Diseases in Costa Rica
Costa Rica has an outstanding health care service, compared to other countries, but that doesn´t mean everything is nice ´n´ easy about health; there are still many diseases that affect people in Costa Rica and the system or the technological improvements are not capable of fighting successfully.
One example of this is Dengue, the famous disease cause by a mosquito larva, and has taken away the life of hundreds throughout the history
Other important and resisting diseases are bronchitis and similar respiratory infections. These pathologies cause the most deaths in the world, and is dangerous in Costa Rica too. Some of these are difficult to fight against, because it is very easily spread, and in urban environments with many people surrounding each other such as San José and Cartago, as well as other central cities it is almost impossible to stay away from bacteria.
Costa Rica has not been affected that much by recent epidemic diseases (which refers to a rapid spread of an infectious disease in a large number of people within a short period of time) For example, H1N1 didn´t take as many lives as it did in other more densely populated countries, even though it did kill around 15 people in the first year.
Rare diseases have appeared there too, some diseases are called “rare” because they affect a small number of people in a population, and they are mostly genetic deformations. Walker-Warburg is a disease that causes muscle contractions and spasms and it has an appearance rate of one every 100.000 births approximately.
It’s official: health workers in Costa Rica recently confirmed 106 cases of chikungunya, an incurable mosquito-borne virus, as reported by the Tico Times. According to Costa Rica’s Health Vice Minister María Esther Anchía, the mosquitoes carrying the virus have been found throughout the country, which is making it difficult to control transmission.
This news comes less than three weeks after health officials declared chikungunya was effectively controlled in Chomes. Despite this one victory, health workers are faced with new hotspots cropping up throughout Costa Rica. Because transmission can occur both indoors and outdoors, inhibiting transmission of the virus has proven difficult for officials.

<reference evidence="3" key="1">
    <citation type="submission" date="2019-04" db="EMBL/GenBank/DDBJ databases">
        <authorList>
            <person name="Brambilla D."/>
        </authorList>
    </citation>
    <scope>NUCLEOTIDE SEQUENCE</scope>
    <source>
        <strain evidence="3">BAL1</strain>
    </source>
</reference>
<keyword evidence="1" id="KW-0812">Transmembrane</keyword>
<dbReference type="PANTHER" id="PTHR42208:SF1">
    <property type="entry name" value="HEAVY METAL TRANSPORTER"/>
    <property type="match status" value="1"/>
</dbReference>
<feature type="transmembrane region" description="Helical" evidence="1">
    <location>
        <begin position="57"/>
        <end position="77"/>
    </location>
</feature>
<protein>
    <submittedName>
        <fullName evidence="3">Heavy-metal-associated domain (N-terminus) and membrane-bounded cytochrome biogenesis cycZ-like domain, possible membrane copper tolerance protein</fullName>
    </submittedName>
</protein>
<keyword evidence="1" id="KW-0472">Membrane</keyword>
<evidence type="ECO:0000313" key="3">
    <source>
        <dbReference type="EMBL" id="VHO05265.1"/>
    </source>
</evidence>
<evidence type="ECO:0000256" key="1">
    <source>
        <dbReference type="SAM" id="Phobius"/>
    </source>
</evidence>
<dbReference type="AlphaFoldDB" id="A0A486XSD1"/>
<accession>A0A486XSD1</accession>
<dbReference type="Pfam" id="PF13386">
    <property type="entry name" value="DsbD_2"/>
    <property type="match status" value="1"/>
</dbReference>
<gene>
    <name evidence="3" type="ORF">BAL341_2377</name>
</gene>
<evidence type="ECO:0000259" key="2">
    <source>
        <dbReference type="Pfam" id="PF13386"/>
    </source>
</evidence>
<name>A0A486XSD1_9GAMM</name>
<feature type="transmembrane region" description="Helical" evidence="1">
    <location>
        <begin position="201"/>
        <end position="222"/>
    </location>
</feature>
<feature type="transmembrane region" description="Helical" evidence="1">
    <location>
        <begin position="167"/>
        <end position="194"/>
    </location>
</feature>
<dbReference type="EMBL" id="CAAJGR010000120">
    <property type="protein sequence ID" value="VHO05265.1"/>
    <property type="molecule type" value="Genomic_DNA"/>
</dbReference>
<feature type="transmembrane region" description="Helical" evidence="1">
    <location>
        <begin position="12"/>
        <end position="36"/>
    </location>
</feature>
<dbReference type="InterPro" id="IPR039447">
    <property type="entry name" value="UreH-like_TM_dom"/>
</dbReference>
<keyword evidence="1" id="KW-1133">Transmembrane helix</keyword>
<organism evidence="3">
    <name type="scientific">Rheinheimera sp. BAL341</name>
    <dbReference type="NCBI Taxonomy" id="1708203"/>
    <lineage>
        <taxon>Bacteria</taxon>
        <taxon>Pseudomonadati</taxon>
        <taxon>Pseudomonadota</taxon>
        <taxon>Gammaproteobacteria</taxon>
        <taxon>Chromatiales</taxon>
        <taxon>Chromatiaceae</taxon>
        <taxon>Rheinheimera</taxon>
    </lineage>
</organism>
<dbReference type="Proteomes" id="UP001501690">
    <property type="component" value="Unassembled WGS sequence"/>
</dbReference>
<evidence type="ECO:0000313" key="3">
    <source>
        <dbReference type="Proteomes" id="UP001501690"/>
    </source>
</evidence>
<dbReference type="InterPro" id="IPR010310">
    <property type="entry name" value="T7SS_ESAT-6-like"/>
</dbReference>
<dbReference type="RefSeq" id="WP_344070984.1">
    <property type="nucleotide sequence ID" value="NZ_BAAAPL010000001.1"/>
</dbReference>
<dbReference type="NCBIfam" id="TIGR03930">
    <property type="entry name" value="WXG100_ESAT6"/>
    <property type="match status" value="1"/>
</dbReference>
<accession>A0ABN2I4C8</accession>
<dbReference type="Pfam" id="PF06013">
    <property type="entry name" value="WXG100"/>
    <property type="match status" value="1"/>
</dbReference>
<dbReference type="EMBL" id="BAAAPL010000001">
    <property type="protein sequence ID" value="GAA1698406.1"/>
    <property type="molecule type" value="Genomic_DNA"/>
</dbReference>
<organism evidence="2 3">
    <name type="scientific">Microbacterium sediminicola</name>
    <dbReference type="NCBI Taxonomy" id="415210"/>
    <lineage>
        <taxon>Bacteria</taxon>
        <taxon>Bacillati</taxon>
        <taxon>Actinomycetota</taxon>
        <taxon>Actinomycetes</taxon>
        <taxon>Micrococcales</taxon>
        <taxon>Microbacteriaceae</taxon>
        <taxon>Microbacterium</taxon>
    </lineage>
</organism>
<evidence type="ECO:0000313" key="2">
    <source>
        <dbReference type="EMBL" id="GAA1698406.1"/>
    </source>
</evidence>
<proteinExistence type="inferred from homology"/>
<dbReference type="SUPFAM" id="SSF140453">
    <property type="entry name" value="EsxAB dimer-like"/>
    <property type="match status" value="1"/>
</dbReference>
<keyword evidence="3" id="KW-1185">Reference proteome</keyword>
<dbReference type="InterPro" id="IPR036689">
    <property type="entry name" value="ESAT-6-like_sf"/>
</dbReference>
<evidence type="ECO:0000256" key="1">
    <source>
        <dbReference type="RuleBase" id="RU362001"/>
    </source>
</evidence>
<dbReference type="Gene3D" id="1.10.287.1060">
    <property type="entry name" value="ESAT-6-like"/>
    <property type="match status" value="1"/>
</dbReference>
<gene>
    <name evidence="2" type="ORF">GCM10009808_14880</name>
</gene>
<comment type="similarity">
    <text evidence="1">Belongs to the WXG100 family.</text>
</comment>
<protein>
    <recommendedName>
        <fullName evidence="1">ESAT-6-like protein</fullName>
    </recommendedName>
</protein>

As covered by the Inquisitr, Costa Rica was recently named the happiest country in the world according to a survey of more than 40,000 students. Regardless of its white sand beaches and lush jungles, Costa Rica is also known as a hub of exotic animals and insects (some of which can be deadly).
While chikungunya isn’t usually life threatening, it can cause life-long impairment as it leads to severe joint pain and, in some cases, rheumatoid arthritis. The virus is transmitted through a bite from an infected mosquito and, though almost never deadly, does not have a cure. Other symptoms associated with chikungunya infection include fever, nausea, and rash.
The virus’s delayed onset of up to 12 days has delayed access to treatment for many in Costa Rica and neighboring countries. According to the World Health Organization, the mosquitoes that carry chikungunya are present in more than 40 countries, but are most prevalent in Africa, Asia, and the Caribbean Islands.
Though experts in Costa Rica have been actively educating the public about the disease, chikungunya is best controlled by preventing mosquito bites. Unfortunately, Costa Rica’s tropical climate creates an environment ripe for mosquito reproduction, particularly in areas with stagnant pools of water.
Reported by the New York Times, efforts to monitor the mosquitoes that transmit chikungunya are well underway. The two species of mosquito, A. aegypti and A. albopictus, responsible for viral transmission, have been found to travel mainly on vehicles, which led some countries to proactively spray vehicles with pesticide.
In Costa Rica, no such procedures have been established ( yet). Though the Centers for Disease Control periodically monitor general risk levels of chikungunya in Central America, Costa Rican residents must be diligent in their efforts to prevent being bitten.
According to natives of Costa Rica, effective strategies include wearing protective clothing, using insect repellent containing DEET, and avoiding travel during dawn and dusk, when mosquitoes are most active.